Detective Rubens McCauley has returned to the mean streets of St. Kilda after recovering from a bullet wound to his shoulder. 18 year old street kid, Dallas Boyd, has been found dead of an apparent overdose in the alley beside a restaurant. 

Against the background of a late summer heat wave and horrific bush fires raging north of Melbourne McCauley allows himself to be persuaded it is a routine O.D. that needs but a superficial investigation. Uncomfortable with his decision McCauley looks deeper into the facts and finds a series of anomalies. Boyd has been murdered. McCauley starts down the uncomfortable path of admitting his first assessment was wrong. At the same time McCauley is re-evaluating his personal life. His mother has had a stroke and he is reaching out to his ex-wife, Ella, hoping for a reconciliation. The plot takes McCauley into a sordid degrading area of street life. While the plot is predictable it is credible. The story is firmly rooted in St. Kilda. It is uncommon, but nice, to read a police procedural with a real mix of crime and family. It is a good mystery.

******

Here’s an earlier review of this book at Fair Dinkum

Blood Sunset, Jarad Henry


It’s summer in Melbourne, Australia and with the city choking on the smoke from bushfires the body of a young runaway, Dallas Boyd, is discovered. At first Detective Rubens McCauley, newly back to work after recovering from a gunshot wound, registers the death as having no suspicious circumstances. However as he thinks about it more he becomes convinced the boy was murdered though it’s difficult for him to convince his superiors of this. He works alone on the case while suspended from duty but when a second teenager’s body is found his boss reluctantly allows him to return to work.

Ostensibly about the case of a murdered boy, Blood Sunset really seemed to me to be more about inner-city Melbourne. McCauley meets a series of people as he investigates the case and each one is used to show some aspect of life in the city. Sometimes these vignettes have little to do with the case, such as the scene which had me in tears where McCauley’s elderly neighbour describes the fear and helplessness he feels over one of his friends who was assaulted while withdrawing money from an ATM. At other times they’re more directly involved with the investigation such as when McCauley meets the social worker who has been assigned to the case of Dallas Boyd’s six-year-old sister who lives with the same step father who abused Boyd. Even McCauley’s personal life presents opportunities to display different sides of city life including his niece’s use of recreational drugs and his own search for the perfect pub gig. All of these threads are pulled deftly together to present a portrait of the gritty side of life in a modern city.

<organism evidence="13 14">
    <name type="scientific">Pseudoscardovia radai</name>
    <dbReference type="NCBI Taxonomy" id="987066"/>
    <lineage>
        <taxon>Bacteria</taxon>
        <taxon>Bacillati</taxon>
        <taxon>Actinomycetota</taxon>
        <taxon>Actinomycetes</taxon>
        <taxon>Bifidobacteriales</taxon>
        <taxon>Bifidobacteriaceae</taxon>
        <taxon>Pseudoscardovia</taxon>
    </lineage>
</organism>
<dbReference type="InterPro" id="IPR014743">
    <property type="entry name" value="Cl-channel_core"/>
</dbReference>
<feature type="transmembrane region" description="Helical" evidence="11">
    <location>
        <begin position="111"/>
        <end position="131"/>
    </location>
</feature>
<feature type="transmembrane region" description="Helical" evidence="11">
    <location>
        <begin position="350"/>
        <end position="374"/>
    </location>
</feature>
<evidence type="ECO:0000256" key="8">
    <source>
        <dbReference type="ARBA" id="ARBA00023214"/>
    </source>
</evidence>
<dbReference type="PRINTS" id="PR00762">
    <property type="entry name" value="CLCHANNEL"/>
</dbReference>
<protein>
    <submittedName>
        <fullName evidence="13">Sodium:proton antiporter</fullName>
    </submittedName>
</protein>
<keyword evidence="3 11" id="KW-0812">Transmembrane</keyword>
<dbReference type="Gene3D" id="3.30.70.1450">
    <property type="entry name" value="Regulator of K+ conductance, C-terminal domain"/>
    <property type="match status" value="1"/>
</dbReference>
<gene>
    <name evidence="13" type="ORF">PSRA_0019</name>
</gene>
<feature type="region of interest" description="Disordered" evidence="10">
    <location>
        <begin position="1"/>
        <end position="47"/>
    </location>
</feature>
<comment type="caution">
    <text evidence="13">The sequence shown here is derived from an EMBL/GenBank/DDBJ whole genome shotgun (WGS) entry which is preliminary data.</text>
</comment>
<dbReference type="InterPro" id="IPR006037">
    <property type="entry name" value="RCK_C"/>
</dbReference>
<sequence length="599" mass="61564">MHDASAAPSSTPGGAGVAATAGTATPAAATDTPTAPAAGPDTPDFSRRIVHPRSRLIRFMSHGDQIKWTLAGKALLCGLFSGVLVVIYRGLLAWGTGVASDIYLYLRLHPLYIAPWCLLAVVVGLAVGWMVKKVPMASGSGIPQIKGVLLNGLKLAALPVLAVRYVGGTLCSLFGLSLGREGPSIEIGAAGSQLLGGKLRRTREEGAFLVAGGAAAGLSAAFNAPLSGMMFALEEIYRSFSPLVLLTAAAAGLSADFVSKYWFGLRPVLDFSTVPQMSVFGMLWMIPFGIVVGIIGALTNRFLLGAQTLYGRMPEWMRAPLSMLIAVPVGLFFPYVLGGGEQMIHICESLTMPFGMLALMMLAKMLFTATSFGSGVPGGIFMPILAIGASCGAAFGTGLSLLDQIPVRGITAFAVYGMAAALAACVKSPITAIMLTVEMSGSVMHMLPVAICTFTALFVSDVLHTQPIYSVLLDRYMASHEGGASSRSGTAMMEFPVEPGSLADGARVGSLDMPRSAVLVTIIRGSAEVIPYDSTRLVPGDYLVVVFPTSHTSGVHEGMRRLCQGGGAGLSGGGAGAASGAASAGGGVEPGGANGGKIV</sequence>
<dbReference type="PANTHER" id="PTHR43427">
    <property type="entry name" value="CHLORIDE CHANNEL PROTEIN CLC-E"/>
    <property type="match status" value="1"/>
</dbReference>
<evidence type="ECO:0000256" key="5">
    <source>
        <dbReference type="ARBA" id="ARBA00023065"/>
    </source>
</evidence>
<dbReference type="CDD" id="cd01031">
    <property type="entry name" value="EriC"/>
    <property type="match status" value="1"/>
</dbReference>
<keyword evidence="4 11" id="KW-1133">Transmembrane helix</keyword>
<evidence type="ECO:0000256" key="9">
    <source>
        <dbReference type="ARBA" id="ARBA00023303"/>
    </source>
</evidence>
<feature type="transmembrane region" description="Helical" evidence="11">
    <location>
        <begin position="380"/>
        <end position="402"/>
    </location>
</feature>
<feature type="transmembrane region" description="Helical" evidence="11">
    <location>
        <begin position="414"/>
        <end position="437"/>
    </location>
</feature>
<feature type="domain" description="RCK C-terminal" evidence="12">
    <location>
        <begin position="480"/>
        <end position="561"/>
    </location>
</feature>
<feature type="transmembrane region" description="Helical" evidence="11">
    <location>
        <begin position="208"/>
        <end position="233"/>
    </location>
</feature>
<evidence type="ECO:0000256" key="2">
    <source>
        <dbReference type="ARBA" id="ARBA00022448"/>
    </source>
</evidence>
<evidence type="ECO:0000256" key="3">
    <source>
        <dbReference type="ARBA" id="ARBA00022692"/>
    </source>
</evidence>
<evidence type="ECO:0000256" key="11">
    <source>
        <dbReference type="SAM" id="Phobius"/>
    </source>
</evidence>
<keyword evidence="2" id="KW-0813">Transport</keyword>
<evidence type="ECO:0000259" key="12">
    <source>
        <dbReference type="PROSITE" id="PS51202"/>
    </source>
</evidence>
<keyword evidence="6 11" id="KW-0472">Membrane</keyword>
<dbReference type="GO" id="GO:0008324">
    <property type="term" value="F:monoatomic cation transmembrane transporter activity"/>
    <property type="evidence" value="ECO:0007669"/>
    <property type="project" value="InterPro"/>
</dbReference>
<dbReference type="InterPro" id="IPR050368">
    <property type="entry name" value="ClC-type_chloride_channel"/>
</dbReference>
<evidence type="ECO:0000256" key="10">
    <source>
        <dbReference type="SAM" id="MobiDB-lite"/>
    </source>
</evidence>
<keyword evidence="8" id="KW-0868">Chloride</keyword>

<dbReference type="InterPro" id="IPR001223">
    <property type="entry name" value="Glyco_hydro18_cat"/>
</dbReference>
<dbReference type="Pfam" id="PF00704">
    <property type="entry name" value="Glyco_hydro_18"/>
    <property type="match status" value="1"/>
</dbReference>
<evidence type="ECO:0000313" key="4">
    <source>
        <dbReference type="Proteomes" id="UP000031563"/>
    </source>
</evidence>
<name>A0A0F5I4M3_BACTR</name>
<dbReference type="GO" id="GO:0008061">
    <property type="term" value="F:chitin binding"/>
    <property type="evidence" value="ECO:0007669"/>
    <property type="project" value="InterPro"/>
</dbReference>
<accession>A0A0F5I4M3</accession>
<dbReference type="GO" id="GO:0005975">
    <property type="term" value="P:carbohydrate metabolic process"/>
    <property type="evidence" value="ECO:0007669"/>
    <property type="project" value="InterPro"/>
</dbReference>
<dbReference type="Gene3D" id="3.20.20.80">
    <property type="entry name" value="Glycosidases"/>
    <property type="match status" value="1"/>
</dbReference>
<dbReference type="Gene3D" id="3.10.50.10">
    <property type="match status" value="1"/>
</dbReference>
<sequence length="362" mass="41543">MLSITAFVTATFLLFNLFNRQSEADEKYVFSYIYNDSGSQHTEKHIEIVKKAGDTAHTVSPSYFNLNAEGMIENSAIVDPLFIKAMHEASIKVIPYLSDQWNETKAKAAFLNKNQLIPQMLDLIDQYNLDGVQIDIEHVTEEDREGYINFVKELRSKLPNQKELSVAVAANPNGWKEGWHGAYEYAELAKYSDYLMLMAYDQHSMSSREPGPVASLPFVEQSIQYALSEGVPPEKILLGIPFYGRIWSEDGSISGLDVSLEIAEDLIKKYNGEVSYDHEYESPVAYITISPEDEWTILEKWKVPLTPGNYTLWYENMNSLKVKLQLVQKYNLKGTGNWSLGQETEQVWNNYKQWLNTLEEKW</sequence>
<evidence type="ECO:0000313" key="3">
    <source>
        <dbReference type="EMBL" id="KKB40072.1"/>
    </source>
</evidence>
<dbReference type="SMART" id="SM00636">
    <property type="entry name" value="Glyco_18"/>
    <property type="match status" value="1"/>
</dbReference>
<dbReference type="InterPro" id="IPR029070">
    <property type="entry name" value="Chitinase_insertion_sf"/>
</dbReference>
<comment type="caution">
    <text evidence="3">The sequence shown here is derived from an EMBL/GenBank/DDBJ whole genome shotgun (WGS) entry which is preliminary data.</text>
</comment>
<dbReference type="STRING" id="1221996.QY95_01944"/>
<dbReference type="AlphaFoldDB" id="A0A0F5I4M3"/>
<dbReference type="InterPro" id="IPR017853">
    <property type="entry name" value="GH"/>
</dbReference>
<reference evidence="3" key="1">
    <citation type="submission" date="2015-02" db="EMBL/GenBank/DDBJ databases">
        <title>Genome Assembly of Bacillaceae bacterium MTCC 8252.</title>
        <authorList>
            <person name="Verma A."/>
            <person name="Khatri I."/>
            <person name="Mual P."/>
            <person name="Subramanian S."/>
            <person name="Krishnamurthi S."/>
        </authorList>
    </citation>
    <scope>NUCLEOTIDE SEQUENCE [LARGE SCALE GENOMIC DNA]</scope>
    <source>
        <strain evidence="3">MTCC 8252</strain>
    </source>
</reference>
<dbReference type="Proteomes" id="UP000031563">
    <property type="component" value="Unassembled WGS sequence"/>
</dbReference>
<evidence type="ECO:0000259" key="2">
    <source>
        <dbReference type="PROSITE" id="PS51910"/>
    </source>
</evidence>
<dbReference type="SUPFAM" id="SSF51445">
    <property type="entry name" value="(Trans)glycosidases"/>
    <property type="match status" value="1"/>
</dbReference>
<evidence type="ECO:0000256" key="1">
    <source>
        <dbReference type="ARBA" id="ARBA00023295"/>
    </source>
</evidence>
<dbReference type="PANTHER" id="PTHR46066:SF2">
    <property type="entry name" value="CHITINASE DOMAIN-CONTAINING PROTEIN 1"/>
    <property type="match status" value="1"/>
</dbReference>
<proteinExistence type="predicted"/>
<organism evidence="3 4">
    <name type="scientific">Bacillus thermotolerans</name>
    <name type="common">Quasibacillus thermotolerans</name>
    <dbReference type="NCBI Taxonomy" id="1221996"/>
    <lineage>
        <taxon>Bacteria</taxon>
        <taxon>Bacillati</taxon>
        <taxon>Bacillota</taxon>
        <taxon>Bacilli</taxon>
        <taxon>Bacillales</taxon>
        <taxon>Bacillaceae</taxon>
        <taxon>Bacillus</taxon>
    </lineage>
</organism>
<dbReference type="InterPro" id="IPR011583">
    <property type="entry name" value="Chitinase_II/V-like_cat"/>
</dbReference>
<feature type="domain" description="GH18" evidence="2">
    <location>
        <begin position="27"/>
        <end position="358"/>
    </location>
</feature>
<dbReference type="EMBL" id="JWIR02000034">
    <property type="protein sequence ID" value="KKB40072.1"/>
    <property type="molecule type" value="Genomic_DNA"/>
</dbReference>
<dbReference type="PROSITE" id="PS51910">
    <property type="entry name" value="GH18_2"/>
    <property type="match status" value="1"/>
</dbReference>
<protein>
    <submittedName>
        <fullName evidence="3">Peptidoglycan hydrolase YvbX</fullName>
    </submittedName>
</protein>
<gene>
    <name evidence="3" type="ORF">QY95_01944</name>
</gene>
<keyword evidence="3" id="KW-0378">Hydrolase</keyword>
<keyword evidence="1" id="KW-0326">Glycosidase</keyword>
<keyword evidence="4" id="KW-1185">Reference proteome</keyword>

There is a very sound police procedural too, with McCauley doggedly tracking down leads and involving anyone he can find to help him uncover what happened to Dallas Boyd. At the very end of the book Henry did introduce one over-used crime fiction cliché, particularly unnecessary when the book is wonderfully suspense-filled without it, but overall it didn’t detract too much from the otherwise excellent story.

McCauley is a nicely complex character: sharing some of the foibles of other lone detectives in crime fiction but never becoming unbelievably dysfunctional. His struggle with some personal issues throughout the book is woven into the story well, providing interesting insight into his character without allowing the story to become angst-ridden. None of the other characters had much opportunity to be terribly well-developed and that, for me, was the only other slightly disappointing element to the book. Still, we did get some fascinating glimpses of both the city and McCauley’s personal history through meeting his estranged wife, his brother and some of his police colleagues.

I bought this book purely because it was by an Australian author and hadn’t read a single thing about it before embarking on it. I sometimes wish I could approach all books with such a lack of expectations because it offers the potential for a reading surprise which, at least on this occasion, was an entirely pleasant one.